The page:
Enlisted Soldier Or Officer?

Learn how these two types of Soldiers are different, yet work together to create the world's strongest fighting force.


Forging a path in the Army Dental Corps.

You learn, one on one, with the best.

NAME: MAJ Armando Aguilera
JOB: Oral & Maxillofacial Surgeon (63N)

My name is Armando Aguilera. I'm an oral and maxillofacial surgeon and a major in the United States Army. Early on, I never thought of becoming a surgeon. I enlisted in the Army at age 17 and became a combat medic. I had a lot of ambition and was able to find the right mentors, who played a huge part in shaping me, giving me direction. I left the Army to attend the University of Miami, where I accepted a Green to Gold Scholarship from the ROTC. After graduation, I attended dental school with assistance from the Army Health Professions Scholarship Program.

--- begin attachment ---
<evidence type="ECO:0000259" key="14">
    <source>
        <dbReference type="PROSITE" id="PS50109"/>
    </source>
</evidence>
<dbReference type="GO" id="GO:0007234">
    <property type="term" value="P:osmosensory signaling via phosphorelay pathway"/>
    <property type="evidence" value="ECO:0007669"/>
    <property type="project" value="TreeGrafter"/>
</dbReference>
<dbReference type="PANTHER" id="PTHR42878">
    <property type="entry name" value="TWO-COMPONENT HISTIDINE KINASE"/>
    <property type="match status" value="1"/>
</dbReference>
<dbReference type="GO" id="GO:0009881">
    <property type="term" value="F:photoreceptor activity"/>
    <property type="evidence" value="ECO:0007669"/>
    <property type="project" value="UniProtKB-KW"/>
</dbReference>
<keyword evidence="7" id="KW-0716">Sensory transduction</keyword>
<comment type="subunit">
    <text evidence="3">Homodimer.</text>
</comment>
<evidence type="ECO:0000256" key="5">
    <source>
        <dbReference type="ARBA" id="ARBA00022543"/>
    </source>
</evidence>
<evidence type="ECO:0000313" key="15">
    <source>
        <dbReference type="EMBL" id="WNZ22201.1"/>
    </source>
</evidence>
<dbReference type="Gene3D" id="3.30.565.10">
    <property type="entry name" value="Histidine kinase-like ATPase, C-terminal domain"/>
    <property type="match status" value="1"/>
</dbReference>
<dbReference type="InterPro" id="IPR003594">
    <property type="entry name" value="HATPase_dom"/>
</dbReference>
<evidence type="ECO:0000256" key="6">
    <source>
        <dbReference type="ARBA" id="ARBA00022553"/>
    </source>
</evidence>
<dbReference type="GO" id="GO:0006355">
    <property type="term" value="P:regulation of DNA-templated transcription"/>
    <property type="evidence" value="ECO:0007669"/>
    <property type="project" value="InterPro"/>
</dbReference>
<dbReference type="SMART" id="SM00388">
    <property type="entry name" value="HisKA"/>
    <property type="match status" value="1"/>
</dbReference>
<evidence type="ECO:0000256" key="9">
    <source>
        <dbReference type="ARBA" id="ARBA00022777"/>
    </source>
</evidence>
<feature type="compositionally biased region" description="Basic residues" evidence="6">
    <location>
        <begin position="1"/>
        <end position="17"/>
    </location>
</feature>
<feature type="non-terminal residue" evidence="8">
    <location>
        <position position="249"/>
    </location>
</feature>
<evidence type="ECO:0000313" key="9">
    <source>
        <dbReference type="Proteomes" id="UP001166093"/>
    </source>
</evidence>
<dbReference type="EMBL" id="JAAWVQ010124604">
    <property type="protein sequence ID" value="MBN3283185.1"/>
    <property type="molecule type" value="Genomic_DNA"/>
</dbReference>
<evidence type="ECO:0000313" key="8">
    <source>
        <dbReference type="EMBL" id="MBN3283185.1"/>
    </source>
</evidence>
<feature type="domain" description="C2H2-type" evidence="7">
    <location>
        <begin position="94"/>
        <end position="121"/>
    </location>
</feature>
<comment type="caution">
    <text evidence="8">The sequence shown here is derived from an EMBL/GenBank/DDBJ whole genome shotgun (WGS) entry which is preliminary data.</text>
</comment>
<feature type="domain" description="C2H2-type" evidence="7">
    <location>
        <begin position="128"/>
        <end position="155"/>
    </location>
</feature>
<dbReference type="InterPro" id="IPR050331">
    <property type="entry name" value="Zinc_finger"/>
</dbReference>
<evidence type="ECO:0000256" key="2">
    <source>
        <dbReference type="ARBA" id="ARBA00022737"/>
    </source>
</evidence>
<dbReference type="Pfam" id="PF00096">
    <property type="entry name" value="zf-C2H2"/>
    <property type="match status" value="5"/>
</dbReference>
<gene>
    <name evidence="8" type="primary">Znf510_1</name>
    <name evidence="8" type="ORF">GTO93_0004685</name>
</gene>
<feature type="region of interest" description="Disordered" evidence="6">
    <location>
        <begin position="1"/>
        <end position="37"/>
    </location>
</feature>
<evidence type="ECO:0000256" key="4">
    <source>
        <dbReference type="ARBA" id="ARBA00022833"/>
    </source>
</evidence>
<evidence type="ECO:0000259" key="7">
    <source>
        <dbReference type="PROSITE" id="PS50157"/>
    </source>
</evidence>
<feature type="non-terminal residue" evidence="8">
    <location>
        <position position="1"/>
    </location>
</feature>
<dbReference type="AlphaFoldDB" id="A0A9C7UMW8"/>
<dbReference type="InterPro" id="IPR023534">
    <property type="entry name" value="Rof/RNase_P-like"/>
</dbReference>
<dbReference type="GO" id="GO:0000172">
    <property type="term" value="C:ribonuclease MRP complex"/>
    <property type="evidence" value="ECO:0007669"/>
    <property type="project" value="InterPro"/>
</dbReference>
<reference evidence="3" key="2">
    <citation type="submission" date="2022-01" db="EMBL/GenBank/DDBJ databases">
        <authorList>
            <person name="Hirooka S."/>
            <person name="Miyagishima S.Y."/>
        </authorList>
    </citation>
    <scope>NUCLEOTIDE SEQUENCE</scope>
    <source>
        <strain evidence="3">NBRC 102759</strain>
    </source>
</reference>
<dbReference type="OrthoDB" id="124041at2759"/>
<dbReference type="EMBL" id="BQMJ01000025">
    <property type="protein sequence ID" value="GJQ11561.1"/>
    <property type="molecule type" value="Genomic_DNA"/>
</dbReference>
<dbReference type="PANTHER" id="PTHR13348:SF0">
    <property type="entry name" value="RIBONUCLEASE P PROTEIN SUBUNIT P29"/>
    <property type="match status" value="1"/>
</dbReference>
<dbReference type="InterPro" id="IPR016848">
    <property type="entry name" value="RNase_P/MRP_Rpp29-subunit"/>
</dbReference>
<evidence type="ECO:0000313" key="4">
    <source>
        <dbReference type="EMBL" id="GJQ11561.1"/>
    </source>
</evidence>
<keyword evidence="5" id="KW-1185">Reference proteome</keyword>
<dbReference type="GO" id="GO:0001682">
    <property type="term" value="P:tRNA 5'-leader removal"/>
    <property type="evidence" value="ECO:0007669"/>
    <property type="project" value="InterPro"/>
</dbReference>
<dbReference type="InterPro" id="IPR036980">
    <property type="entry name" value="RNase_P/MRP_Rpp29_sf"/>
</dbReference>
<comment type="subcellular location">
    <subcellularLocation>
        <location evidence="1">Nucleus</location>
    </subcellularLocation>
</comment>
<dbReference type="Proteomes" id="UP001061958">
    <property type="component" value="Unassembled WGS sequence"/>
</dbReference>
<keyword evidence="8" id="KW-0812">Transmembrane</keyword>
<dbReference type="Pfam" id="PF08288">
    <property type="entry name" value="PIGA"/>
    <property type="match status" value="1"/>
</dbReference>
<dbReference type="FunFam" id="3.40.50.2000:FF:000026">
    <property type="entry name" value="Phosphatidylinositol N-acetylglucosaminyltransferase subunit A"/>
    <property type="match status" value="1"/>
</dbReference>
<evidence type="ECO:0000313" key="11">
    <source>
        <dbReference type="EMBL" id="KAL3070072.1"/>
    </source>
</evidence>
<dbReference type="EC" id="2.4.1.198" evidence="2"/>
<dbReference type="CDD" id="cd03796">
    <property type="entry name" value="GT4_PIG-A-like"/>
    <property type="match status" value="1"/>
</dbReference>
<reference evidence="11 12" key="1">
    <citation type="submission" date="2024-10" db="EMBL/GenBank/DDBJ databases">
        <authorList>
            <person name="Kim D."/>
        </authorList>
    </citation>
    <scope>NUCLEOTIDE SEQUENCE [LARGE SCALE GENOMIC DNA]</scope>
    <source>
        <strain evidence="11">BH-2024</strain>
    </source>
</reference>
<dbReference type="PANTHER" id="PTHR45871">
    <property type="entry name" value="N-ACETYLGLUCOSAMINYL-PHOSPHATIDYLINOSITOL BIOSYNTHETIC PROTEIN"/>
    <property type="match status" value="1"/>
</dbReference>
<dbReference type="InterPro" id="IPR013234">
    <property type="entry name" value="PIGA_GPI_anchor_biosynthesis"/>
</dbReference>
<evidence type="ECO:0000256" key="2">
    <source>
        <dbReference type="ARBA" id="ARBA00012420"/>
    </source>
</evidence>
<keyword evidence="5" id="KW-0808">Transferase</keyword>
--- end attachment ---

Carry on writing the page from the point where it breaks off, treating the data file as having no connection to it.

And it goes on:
The most rewarding part is seeing a young Soldier, with a lot to look forward to, recover. They depend on you and you can help. It's very satisfying. And with difficult cases I can just walk over to consult with doctors who are experts — some, authors of famous books. You learn, one-on-one, with the best.

I like to spend time with my family — did some surfboarding when I was stationed in Hawaii — play a little softball, do some snowboarding and go home to see my parents. The Army offers lots of career opportunities and you can't beat the benefits.